Loading ...
Sorry, an error occurred while loading the content.

Re: [bolger] Re: Bending AS29 bottom plate

Expand Messages
  • Rod Symington
    I have the sheet in front of me: it calls for eight plates, secured by 68 1/2 bolts and set in mastic. The plates are to be manufactured from templates taken
    Message 1 of 46 , May 13, 2012
    • 0 Attachment
      I have the sheet in front of me: it calls for eight plates, secured by 68 1/2" bolts and set in mastic. The plates are to be manufactured from templates taken off the finished hull.

      The process may have its advantages (e.g. an indestructible bottom, plus the ability to add more internal ballast if needed), but the installation would be expensive, difficult, and very labor-intensive. I installed internal steel ballast for $750, in less than a day, working alone.

      Rod


      From: SSK <machinist@...>;
      To: <bolger@yahoogroups.com>;
      Subject: [bolger] Re: Bending AS29 bottom plate
      Sent: Sun, May 13, 2012 4:52:54 PM

       

      I am sort of interested in the discussion on bending ½” steel bottom plate for installation on the AS29.  Has anyone looked up Mr. Bolgers original design brief or the building directions to see how he thought the installation should be done?  As a practical sort of person, Bolger seemed to usually envision methods/techniques to build his designs.  Maybe the answer is in the building notes??  Regards, SSK

      -----

      No virus found in this message.

      Checked by AVG - www.avg.com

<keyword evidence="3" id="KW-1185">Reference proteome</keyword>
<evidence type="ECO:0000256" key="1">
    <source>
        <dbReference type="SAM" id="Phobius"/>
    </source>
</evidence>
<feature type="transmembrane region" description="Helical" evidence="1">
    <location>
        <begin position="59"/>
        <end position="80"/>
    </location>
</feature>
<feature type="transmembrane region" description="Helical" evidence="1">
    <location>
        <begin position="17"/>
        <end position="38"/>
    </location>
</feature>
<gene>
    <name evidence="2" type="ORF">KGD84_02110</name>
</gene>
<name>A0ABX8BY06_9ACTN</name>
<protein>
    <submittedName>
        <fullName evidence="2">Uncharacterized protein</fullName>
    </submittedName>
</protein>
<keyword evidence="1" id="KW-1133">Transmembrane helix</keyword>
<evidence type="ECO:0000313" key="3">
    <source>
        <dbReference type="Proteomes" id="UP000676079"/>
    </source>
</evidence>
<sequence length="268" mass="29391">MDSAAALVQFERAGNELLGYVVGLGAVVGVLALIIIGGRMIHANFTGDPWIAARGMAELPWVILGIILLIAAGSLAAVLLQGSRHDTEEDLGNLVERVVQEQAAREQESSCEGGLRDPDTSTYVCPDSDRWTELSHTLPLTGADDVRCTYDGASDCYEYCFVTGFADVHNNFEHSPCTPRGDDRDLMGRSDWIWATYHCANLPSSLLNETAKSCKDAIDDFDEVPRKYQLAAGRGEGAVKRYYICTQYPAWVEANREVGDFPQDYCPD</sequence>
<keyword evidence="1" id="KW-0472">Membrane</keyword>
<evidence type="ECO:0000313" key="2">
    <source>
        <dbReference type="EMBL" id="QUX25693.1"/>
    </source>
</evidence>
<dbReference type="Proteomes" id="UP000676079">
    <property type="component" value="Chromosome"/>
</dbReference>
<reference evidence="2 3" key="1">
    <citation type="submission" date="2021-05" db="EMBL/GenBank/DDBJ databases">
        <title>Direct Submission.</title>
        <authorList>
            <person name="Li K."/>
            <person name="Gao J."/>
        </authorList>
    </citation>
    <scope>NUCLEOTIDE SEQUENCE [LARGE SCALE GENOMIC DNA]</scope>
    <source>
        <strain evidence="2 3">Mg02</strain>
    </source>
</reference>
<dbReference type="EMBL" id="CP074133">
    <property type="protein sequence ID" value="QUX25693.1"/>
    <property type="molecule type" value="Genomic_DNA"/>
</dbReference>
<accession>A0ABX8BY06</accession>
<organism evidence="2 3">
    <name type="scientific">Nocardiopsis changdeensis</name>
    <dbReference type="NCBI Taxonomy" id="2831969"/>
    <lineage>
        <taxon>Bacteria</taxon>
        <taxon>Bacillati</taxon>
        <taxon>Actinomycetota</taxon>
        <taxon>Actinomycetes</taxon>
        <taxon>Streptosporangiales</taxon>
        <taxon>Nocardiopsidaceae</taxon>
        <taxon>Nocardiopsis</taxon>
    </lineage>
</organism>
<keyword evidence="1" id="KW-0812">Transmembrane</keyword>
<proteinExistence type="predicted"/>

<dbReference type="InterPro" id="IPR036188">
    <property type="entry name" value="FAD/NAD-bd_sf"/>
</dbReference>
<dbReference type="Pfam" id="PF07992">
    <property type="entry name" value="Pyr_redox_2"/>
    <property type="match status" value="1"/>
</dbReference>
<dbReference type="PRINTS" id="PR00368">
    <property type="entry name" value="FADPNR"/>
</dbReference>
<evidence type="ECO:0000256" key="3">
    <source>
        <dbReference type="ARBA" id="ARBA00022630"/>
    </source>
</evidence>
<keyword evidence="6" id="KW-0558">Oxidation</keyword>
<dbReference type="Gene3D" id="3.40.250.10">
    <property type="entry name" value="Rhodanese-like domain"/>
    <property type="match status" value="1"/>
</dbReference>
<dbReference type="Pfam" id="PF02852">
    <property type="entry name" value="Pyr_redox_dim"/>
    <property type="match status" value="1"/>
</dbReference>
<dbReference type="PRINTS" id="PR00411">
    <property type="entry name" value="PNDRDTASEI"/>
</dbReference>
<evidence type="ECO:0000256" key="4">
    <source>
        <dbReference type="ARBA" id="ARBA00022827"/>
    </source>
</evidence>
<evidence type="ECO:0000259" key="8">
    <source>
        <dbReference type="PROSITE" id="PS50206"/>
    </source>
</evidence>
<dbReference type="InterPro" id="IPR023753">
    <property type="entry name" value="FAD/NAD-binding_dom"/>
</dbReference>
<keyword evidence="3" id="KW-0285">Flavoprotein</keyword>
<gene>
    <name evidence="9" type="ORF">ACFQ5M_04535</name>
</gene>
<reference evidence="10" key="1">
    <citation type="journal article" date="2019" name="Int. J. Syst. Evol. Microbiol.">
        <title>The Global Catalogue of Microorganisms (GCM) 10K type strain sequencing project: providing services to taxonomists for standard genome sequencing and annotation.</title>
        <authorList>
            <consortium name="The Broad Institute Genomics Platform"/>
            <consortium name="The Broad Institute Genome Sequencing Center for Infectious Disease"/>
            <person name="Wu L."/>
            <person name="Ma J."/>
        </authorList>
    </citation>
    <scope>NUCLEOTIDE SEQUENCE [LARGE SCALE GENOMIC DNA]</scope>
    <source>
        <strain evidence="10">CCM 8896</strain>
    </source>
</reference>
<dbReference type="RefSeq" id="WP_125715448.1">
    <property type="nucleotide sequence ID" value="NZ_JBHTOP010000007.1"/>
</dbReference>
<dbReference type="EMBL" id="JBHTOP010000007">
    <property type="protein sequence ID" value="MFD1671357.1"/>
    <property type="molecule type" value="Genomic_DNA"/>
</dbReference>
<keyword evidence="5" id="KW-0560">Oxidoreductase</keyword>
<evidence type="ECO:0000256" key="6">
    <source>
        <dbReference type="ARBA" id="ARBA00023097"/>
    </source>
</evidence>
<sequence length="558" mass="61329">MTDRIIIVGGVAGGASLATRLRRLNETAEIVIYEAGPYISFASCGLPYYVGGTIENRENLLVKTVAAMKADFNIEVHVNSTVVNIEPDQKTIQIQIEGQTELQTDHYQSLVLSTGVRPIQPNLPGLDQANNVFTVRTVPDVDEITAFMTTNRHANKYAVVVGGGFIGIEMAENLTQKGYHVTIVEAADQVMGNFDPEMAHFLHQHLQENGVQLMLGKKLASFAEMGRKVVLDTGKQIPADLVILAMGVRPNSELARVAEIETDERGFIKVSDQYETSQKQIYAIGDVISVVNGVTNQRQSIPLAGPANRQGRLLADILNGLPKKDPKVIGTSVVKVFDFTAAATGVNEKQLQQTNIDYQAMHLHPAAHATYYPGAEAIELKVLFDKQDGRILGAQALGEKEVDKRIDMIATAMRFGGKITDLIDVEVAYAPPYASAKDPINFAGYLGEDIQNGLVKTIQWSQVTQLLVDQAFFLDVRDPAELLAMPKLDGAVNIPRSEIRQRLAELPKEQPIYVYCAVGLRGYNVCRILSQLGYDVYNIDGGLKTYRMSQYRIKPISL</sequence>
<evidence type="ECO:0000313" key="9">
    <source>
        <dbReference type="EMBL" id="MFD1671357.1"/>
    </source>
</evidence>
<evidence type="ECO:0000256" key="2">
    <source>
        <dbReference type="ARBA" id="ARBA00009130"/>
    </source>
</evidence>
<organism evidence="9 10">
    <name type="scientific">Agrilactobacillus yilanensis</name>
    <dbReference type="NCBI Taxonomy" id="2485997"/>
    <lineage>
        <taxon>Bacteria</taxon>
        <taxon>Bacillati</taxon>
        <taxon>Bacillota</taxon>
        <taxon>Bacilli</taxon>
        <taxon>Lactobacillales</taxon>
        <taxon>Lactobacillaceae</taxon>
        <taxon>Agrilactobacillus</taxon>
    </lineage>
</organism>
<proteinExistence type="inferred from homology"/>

Version: 2012.0.2171 / Virus Database: 2425/4996 - Release Date: 05/13/12

      No virus found in this message.
      Checked by AVG - www.avg.com
      Version: 2012.0.2171 / Virus Database: 2425/4996 - Release Date: 05/13/12

    • c.ruzer
      Trevor Robertson had huge icicles grow in the cabin over the Antarctic winter - talk about endurence! Rationed heating days became wet and uncomfortable. He
      Message 46 of 46 , May 23, 2012
      • 0 Attachment
        Trevor Robertson had huge icicles grow in the cabin over the Antarctic winter - talk about endurence! Rationed heating days became wet and uncomfortable. He piled on snow for more insulation in Greenland winter!

        --- In bolger@yahoogroups.com, "mkriley48" <mkriley48@...> wrote:
        >
        > 1 http://www.derecktor.com/index.html
        > he built 2 12 meter yachts and numerous custom boats, catered to the Herishoff crowd. I started my marine career in the fort lauderdale yard and worked on lots of his boats and others some were 20 years old at the time with no problems. He did not invent plywood decks on metal boats, I would refer you to one of the numerous metal boat building boat books available.
        >
        >
        > 2 the bottom will be at water temp. which obviously be above freezing.
        > metal boats are never insulated in the bilge. Condensation is worst higher up in the boat due to heat stratification. Top sides and cabin need insulated no matter what the material. steel seems to be the boat material of choice for sailers in the high latitudes.
        > mike
      Your message has been successfully submitted and would be delivered to recipients shortly.